The main differences in no-fault divorce will be that a couple can make a joint application and applicants (formerly known as petitioners) will not be required to cite one of the five facts (reasons) that are currently used to satisfy the court that marriage is over. So, as well as not being obliged to 'blame' the other party, the new process will also see the end of the provision for two years living apart with consent for a divorce and five years living apart without consent which had previously seen couples forced to remain married because one party was unwilling to accept 'blame' for the breakdown. It will no longer be possible to contest a divorce.
Is no-fault divorce a "quickie divorce"?
No, there will still be a set time frame in place before a final divorce order can be granted and you will still need to be married for at least 12 months before you can apply for a divorce.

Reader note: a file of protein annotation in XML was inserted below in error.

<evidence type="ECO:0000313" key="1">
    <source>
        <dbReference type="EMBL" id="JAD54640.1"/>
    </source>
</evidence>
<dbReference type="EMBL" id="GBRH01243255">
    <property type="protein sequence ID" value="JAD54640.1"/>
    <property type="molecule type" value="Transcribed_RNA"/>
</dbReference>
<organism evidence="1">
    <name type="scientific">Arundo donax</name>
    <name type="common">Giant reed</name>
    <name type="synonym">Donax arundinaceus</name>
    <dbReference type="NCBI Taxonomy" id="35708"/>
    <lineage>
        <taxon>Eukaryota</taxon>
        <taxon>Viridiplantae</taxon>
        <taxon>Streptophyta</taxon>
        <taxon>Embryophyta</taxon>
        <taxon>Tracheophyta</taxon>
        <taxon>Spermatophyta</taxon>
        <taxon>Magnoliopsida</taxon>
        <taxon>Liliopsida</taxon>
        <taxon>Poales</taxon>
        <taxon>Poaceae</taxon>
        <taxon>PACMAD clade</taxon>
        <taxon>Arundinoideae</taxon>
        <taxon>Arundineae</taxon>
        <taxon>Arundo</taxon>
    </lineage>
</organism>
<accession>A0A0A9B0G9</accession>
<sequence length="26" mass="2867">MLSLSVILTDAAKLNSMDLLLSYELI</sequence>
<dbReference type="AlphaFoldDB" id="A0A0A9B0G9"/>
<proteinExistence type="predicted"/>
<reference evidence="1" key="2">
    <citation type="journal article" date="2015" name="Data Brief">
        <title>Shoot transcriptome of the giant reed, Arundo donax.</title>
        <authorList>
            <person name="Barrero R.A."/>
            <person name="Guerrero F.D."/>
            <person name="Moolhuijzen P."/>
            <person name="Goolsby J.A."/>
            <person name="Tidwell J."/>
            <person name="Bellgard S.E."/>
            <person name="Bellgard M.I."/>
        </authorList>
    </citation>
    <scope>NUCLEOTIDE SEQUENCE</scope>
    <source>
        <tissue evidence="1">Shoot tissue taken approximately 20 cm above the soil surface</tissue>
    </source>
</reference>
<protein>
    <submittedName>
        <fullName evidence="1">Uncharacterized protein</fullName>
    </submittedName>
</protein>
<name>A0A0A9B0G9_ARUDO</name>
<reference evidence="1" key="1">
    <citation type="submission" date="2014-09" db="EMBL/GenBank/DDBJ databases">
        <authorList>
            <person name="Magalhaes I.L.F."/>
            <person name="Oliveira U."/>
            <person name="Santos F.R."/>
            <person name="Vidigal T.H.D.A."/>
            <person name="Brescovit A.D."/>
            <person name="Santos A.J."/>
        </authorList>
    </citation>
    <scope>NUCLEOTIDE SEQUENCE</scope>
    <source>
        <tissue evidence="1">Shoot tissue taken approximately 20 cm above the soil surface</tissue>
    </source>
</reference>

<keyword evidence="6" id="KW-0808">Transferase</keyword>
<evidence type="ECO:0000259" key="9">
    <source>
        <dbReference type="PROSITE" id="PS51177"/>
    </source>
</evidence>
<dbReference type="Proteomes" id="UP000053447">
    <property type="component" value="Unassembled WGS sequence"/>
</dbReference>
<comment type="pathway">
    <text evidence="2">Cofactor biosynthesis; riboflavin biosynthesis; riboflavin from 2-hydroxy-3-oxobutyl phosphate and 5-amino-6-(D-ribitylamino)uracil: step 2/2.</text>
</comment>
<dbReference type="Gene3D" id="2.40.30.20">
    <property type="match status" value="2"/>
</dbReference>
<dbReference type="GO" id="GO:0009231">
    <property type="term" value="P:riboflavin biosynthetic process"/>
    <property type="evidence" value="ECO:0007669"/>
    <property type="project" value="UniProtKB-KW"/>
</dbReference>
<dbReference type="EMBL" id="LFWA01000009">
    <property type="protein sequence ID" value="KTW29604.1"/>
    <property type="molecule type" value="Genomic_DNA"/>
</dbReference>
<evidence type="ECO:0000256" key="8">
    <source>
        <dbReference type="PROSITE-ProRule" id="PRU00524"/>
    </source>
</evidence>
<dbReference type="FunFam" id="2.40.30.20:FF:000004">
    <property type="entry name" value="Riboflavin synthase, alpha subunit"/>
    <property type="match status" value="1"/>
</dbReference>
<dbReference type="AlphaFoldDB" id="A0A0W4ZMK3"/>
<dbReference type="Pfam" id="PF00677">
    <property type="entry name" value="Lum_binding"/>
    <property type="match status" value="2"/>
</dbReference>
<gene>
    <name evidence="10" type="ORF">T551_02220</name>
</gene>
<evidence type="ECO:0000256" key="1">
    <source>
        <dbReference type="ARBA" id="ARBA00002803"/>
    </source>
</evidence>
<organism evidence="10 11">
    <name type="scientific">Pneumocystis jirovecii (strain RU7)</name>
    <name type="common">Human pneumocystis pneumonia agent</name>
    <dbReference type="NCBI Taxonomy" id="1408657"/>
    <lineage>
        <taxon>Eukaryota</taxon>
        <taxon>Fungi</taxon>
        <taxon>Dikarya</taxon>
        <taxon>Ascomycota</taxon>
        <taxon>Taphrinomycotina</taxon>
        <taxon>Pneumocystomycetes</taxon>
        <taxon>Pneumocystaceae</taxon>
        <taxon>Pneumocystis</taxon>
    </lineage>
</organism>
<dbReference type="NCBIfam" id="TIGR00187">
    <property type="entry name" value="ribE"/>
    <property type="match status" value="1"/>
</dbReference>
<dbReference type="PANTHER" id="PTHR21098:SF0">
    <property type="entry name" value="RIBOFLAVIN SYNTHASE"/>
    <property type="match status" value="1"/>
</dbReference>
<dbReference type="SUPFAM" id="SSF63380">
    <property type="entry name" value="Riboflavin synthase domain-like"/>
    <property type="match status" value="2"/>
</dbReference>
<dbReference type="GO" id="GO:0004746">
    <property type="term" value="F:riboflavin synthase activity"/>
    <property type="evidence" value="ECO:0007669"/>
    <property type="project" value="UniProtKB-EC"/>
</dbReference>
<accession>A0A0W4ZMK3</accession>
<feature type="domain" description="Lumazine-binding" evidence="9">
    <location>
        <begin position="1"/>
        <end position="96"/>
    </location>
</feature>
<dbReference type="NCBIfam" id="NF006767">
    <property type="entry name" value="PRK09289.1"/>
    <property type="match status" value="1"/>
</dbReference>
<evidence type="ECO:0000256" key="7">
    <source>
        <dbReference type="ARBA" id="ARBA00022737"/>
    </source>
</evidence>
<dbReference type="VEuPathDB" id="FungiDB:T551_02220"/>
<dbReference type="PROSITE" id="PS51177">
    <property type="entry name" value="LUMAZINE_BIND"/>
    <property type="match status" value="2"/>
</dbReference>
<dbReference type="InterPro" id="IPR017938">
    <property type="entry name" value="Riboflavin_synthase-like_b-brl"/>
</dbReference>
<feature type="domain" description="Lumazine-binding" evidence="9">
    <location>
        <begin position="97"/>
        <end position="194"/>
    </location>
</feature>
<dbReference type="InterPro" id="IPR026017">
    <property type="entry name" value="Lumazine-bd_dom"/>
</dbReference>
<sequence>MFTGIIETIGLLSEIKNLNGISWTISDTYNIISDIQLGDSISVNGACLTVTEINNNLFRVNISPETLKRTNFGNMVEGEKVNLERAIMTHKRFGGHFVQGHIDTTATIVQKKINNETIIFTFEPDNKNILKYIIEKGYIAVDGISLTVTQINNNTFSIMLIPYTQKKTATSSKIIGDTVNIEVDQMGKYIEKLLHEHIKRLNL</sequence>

While the timeline in no-fault divorce is yet to be officially determined, it is widely believed there will be a period of at least 20 weeks following the application before the Conditional Order (formerly known as Decree Nisi) will be granted and before an application for the Final Order (formerly Decree Absolute) may be made. It is hoped this timeframe will give couples time to reflect on their relationship, allowing both parties the opportunity to reconsider the divorce if they so wish and to obtain legal advice from a divorce solicitor if they require assistance with any other matters arising from their divorce.
Will no-fault divorce lead to more people getting divorced?
Some groups have argued that divorce law reform will undermine the sanctity of marriage and make people less willing to work at their relationships, however family organisations and divorce solicitors say that people do not divorced because it is perceived to be easy; people tend to divorce because they no longer wish to be married and altering the process of divorce is unlikely to change the number of people who feel that their marriage is at an end. However, it is hoped that no-fault divorce will increase the number of divorce matters which do not need to go to court.